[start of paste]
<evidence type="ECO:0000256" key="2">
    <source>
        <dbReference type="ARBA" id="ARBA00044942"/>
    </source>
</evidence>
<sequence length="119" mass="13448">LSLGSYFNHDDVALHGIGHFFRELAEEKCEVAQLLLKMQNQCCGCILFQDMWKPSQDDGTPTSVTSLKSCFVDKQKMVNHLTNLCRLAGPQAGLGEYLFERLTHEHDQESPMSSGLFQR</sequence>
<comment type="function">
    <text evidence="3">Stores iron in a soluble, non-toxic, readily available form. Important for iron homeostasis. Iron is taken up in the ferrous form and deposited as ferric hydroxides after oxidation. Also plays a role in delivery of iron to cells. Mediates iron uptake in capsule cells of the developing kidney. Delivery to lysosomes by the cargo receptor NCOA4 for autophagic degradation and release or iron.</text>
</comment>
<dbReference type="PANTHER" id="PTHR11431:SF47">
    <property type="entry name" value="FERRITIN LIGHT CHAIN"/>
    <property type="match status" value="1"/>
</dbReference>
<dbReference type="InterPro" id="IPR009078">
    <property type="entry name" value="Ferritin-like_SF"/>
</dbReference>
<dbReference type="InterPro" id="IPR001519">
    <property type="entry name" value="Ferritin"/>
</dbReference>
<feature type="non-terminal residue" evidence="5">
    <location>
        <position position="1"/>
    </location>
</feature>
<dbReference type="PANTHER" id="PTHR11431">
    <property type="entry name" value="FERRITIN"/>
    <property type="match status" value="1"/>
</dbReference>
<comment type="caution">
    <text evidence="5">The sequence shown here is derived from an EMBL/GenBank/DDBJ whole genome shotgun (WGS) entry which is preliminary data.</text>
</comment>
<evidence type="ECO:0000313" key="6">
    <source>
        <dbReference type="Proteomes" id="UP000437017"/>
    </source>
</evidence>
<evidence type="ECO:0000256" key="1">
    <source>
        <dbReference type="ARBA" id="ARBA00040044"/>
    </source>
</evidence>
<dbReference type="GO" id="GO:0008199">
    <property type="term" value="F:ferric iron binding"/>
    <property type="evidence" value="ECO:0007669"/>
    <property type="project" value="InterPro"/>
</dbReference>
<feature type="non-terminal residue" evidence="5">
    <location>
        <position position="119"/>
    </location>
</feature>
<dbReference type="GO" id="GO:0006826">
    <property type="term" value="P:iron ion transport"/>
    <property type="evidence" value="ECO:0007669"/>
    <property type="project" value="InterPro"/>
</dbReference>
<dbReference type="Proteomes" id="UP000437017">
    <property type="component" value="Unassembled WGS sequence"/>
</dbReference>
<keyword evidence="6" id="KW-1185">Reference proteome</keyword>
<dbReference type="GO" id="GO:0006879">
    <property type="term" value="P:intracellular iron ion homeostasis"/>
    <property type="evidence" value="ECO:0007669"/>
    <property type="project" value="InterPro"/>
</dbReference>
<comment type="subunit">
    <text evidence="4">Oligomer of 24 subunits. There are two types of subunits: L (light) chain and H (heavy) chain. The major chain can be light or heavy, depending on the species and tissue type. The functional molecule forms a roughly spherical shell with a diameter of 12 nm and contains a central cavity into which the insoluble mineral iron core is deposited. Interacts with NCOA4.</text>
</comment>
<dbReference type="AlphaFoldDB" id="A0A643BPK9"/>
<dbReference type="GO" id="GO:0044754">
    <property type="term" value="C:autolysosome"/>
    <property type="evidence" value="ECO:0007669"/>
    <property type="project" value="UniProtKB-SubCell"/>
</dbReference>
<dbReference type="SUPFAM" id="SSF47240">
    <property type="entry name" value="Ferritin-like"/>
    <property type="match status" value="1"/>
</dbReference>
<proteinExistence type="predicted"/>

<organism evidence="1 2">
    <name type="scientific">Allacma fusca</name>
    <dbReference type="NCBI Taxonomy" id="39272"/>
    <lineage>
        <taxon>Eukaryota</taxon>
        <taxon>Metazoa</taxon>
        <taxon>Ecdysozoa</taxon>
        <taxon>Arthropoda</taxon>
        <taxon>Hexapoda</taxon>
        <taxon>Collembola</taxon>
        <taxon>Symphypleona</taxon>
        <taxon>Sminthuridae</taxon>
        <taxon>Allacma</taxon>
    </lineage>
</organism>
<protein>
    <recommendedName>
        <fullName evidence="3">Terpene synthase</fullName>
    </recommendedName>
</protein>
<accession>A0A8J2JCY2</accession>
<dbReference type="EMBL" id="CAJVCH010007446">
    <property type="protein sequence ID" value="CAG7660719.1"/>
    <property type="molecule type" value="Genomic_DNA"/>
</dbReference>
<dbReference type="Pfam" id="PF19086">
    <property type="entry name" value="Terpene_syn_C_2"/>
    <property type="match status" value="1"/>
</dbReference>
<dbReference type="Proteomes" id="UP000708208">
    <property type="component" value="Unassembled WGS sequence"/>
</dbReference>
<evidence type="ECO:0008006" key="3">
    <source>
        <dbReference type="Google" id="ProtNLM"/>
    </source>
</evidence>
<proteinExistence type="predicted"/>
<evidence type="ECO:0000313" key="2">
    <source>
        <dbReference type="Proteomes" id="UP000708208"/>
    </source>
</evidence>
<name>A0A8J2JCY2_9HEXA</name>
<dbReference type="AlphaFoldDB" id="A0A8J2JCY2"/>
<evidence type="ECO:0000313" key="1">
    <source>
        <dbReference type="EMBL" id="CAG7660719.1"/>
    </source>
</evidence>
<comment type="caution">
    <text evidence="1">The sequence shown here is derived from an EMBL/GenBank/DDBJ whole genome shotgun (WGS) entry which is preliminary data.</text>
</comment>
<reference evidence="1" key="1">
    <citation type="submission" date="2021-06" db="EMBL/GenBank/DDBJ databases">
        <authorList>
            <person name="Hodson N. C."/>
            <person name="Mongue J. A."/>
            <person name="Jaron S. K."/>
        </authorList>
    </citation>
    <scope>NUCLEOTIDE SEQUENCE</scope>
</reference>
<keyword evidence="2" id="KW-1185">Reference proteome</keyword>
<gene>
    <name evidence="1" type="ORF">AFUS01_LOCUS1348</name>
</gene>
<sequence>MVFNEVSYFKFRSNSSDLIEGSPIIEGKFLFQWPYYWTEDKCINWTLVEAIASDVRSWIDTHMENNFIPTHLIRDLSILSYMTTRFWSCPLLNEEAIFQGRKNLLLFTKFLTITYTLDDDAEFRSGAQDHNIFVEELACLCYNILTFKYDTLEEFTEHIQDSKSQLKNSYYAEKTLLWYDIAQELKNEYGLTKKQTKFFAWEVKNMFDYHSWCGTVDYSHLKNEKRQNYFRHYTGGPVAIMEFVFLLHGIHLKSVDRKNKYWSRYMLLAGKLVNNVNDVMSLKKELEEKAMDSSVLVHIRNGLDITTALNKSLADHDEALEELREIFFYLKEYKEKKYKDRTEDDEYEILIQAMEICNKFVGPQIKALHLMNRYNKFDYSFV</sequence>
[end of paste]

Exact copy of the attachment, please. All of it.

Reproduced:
<evidence type="ECO:0000256" key="2">
    <source>
        <dbReference type="ARBA" id="ARBA00044942"/>
    </source>
</evidence>
<sequence length="119" mass="13448">LSLGSYFNHDDVALHGIGHFFRELAEEKCEVAQLLLKMQNQCCGCILFQDMWKPSQDDGTPTSVTSLKSCFVDKQKMVNHLTNLCRLAGPQAGLGEYLFERLTHEHDQESPMSSGLFQR</sequence>
<comment type="function">
    <text evidence="3">Stores iron in a soluble, non-toxic, readily available form. Important for iron homeostasis. Iron is taken up in the ferrous form and deposited as ferric hydroxides after oxidation. Also plays a role in delivery of iron to cells. Mediates iron uptake in capsule cells of the developing kidney. Delivery to lysosomes by the cargo receptor NCOA4 for autophagic degradation and release or iron.</text>
</comment>
<dbReference type="PANTHER" id="PTHR11431:SF47">
    <property type="entry name" value="FERRITIN LIGHT CHAIN"/>
    <property type="match status" value="1"/>
</dbReference>
<dbReference type="InterPro" id="IPR009078">
    <property type="entry name" value="Ferritin-like_SF"/>
</dbReference>
<dbReference type="InterPro" id="IPR001519">
    <property type="entry name" value="Ferritin"/>
</dbReference>
<feature type="non-terminal residue" evidence="5">
    <location>
        <position position="1"/>
    </location>
</feature>
<dbReference type="PANTHER" id="PTHR11431">
    <property type="entry name" value="FERRITIN"/>
    <property type="match status" value="1"/>
</dbReference>
<comment type="caution">
    <text evidence="5">The sequence shown here is derived from an EMBL/GenBank/DDBJ whole genome shotgun (WGS) entry which is preliminary data.</text>
</comment>
<evidence type="ECO:0000313" key="6">
    <source>
        <dbReference type="Proteomes" id="UP000437017"/>
    </source>
</evidence>
<evidence type="ECO:0000256" key="1">
    <source>
        <dbReference type="ARBA" id="ARBA00040044"/>
    </source>
</evidence>
<dbReference type="GO" id="GO:0008199">
    <property type="term" value="F:ferric iron binding"/>
    <property type="evidence" value="ECO:0007669"/>
    <property type="project" value="InterPro"/>
</dbReference>
<feature type="non-terminal residue" evidence="5">
    <location>
        <position position="119"/>
    </location>
</feature>
<dbReference type="GO" id="GO:0006826">
    <property type="term" value="P:iron ion transport"/>
    <property type="evidence" value="ECO:0007669"/>
    <property type="project" value="InterPro"/>
</dbReference>
<dbReference type="Proteomes" id="UP000437017">
    <property type="component" value="Unassembled WGS sequence"/>
</dbReference>
<keyword evidence="6" id="KW-1185">Reference proteome</keyword>
<dbReference type="GO" id="GO:0006879">
    <property type="term" value="P:intracellular iron ion homeostasis"/>
    <property type="evidence" value="ECO:0007669"/>
    <property type="project" value="InterPro"/>
</dbReference>
<comment type="subunit">
    <text evidence="4">Oligomer of 24 subunits. There are two types of subunits: L (light) chain and H (heavy) chain. The major chain can be light or heavy, depending on the species and tissue type. The functional molecule forms a roughly spherical shell with a diameter of 12 nm and contains a central cavity into which the insoluble mineral iron core is deposited. Interacts with NCOA4.</text>
</comment>
<dbReference type="AlphaFoldDB" id="A0A643BPK9"/>
<dbReference type="GO" id="GO:0044754">
    <property type="term" value="C:autolysosome"/>
    <property type="evidence" value="ECO:0007669"/>
    <property type="project" value="UniProtKB-SubCell"/>
</dbReference>
<dbReference type="SUPFAM" id="SSF47240">
    <property type="entry name" value="Ferritin-like"/>
    <property type="match status" value="1"/>
</dbReference>
<proteinExistence type="predicted"/>

<organism evidence="1 2">
    <name type="scientific">Allacma fusca</name>
    <dbReference type="NCBI Taxonomy" id="39272"/>
    <lineage>
        <taxon>Eukaryota</taxon>
        <taxon>Metazoa</taxon>
        <taxon>Ecdysozoa</taxon>
        <taxon>Arthropoda</taxon>
        <taxon>Hexapoda</taxon>
        <taxon>Collembola</taxon>
        <taxon>Symphypleona</taxon>
        <taxon>Sminthuridae</taxon>
        <taxon>Allacma</taxon>
    </lineage>
</organism>
<protein>
    <recommendedName>
        <fullName evidence="3">Terpene synthase</fullName>
    </recommendedName>
</protein>
<accession>A0A8J2JCY2</accession>
<dbReference type="EMBL" id="CAJVCH010007446">
    <property type="protein sequence ID" value="CAG7660719.1"/>
    <property type="molecule type" value="Genomic_DNA"/>
</dbReference>
<dbReference type="Pfam" id="PF19086">
    <property type="entry name" value="Terpene_syn_C_2"/>
    <property type="match status" value="1"/>
</dbReference>
<dbReference type="Proteomes" id="UP000708208">
    <property type="component" value="Unassembled WGS sequence"/>
</dbReference>
<evidence type="ECO:0008006" key="3">
    <source>
        <dbReference type="Google" id="ProtNLM"/>
    </source>
</evidence>
<proteinExistence type="predicted"/>
<evidence type="ECO:0000313" key="2">
    <source>
        <dbReference type="Proteomes" id="UP000708208"/>
    </source>
</evidence>
<name>A0A8J2JCY2_9HEXA</name>
<dbReference type="AlphaFoldDB" id="A0A8J2JCY2"/>
<evidence type="ECO:0000313" key="1">
    <source>
        <dbReference type="EMBL" id="CAG7660719.1"/>
    </source>
</evidence>
<comment type="caution">
    <text evidence="1">The sequence shown here is derived from an EMBL/GenBank/DDBJ whole genome shotgun (WGS) entry which is preliminary data.</text>
</comment>
<reference evidence="1" key="1">
    <citation type="submission" date="2021-06" db="EMBL/GenBank/DDBJ databases">
        <authorList>
            <person name="Hodson N. C."/>
            <person name="Mongue J. A."/>
            <person name="Jaron S. K."/>
        </authorList>
    </citation>
    <scope>NUCLEOTIDE SEQUENCE</scope>
</reference>
<keyword evidence="2" id="KW-1185">Reference proteome</keyword>
<gene>
    <name evidence="1" type="ORF">AFUS01_LOCUS1348</name>
</gene>
<sequence>MVFNEVSYFKFRSNSSDLIEGSPIIEGKFLFQWPYYWTEDKCINWTLVEAIASDVRSWIDTHMENNFIPTHLIRDLSILSYMTTRFWSCPLLNEEAIFQGRKNLLLFTKFLTITYTLDDDAEFRSGAQDHNIFVEELACLCYNILTFKYDTLEEFTEHIQDSKSQLKNSYYAEKTLLWYDIAQELKNEYGLTKKQTKFFAWEVKNMFDYHSWCGTVDYSHLKNEKRQNYFRHYTGGPVAIMEFVFLLHGIHLKSVDRKNKYWSRYMLLAGKLVNNVNDVMSLKKELEEKAMDSSVLVHIRNGLDITTALNKSLADHDEALEELREIFFYLKEYKEKKYKDRTEDDEYEILIQAMEICNKFVGPQIKALHLMNRYNKFDYSFV</sequence>